Though this worldview is at odds with many of the town’s residents, Atticus does not respond by separating himself from society. So many works of fiction are about misunderstood or isolated loners who appear out of nowhere to quickly solve the problems of the larger world. While this may appeal to people who don’t fit in, the reality is that much of the world we live in is dependent on trust and social connections. The real world isn’t like a Fire Emblem game or one of those evangelical pamphlets some weird guy in front of Arby’s was handing out; people don’t just switch sides when given a schmaltzy speech from a stranger.
In contrast, Atticus is heavily involved in his community, which gives weight to his arguments. He’s Maycomb’s elected representative to the Alabama State Legislature and has a longtime law practice in the town. The townspeople are his friends and clients, and his conduct towards them in the years he’s lived there give him the opportunity to create change. When Atticus is seen protecting Tom at the jail, it’s Scout’s friendship with Mr. Cunningham’s son that leads the mob to disperse. In addition, Atticus is given the Tom Robinson case in the first place because of his friendship with Judge Taylor. It’s connections like these that allow Atticus to have a shot at changing the minds of the community, and this opportunity wouldn’t have been granted if he were some outsider, even though his ideas meet fierce resistance.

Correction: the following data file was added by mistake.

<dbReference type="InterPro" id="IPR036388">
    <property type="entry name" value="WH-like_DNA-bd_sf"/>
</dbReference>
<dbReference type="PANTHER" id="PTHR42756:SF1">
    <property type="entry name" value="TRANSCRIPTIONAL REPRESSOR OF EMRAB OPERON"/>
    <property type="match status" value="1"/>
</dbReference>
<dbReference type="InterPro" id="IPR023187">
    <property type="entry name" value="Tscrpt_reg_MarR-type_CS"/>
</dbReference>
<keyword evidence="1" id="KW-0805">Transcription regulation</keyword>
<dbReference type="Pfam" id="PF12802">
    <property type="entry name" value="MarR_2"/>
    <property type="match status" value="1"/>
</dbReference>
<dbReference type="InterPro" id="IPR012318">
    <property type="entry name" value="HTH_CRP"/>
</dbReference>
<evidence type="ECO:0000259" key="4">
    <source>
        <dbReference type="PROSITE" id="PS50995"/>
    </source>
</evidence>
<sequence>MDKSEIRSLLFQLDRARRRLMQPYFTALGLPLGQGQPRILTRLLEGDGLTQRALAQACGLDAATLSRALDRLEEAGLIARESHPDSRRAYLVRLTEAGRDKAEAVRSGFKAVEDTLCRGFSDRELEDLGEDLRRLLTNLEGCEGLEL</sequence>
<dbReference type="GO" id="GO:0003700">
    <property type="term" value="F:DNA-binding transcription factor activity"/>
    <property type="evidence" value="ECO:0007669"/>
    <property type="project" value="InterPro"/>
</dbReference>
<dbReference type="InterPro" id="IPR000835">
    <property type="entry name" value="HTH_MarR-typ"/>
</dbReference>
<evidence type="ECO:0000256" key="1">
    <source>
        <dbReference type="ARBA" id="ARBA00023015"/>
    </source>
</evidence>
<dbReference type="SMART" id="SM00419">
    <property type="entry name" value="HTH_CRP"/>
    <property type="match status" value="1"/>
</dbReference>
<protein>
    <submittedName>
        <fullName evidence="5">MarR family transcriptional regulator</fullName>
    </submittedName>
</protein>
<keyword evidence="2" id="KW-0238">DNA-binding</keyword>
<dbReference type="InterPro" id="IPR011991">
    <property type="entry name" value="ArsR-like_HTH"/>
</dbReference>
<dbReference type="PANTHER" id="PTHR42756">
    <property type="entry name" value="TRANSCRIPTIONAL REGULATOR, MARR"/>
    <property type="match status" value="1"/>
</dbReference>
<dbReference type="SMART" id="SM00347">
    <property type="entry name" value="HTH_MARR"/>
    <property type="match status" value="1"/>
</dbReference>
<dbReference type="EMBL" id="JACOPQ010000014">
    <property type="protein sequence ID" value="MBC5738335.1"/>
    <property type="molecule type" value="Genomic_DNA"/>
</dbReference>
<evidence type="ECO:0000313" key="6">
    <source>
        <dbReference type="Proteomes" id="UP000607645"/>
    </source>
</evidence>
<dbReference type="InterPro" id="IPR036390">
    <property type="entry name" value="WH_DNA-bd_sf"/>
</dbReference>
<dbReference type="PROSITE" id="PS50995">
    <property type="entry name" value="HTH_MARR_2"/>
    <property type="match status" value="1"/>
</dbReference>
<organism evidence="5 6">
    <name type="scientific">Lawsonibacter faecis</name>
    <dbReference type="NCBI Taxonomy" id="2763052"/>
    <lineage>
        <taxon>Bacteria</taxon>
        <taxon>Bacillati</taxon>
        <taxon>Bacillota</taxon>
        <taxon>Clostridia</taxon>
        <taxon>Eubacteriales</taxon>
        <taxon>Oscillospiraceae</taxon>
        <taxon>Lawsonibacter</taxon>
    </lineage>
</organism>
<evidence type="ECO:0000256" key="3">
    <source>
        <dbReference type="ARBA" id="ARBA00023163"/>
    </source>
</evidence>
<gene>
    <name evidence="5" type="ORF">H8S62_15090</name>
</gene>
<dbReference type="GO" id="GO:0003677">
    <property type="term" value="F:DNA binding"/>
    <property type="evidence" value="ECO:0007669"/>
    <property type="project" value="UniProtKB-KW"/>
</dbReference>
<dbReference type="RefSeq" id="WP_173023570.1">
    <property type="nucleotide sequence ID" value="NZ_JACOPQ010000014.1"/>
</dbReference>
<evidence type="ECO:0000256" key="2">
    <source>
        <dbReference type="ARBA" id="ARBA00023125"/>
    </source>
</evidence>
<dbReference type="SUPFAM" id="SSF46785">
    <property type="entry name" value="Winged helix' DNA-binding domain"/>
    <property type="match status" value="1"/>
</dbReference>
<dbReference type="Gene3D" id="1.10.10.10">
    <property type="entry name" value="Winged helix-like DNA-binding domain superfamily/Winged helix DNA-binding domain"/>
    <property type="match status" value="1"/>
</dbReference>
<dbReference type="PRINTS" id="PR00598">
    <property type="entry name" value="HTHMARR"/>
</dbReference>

Atticus’s impact as a character continues today, and many lawyers cite him as a reason for going to law school. If one character in one book can affect the lives of so many decades on, think of the impact that can be made if we make an effort to show men that there are more options available than what’s presented to them now. Fiction both influences and is influenced by the society that creates it, and care must be taken in how our stories are told if the world we see tomorrow is to be better than the one we see today.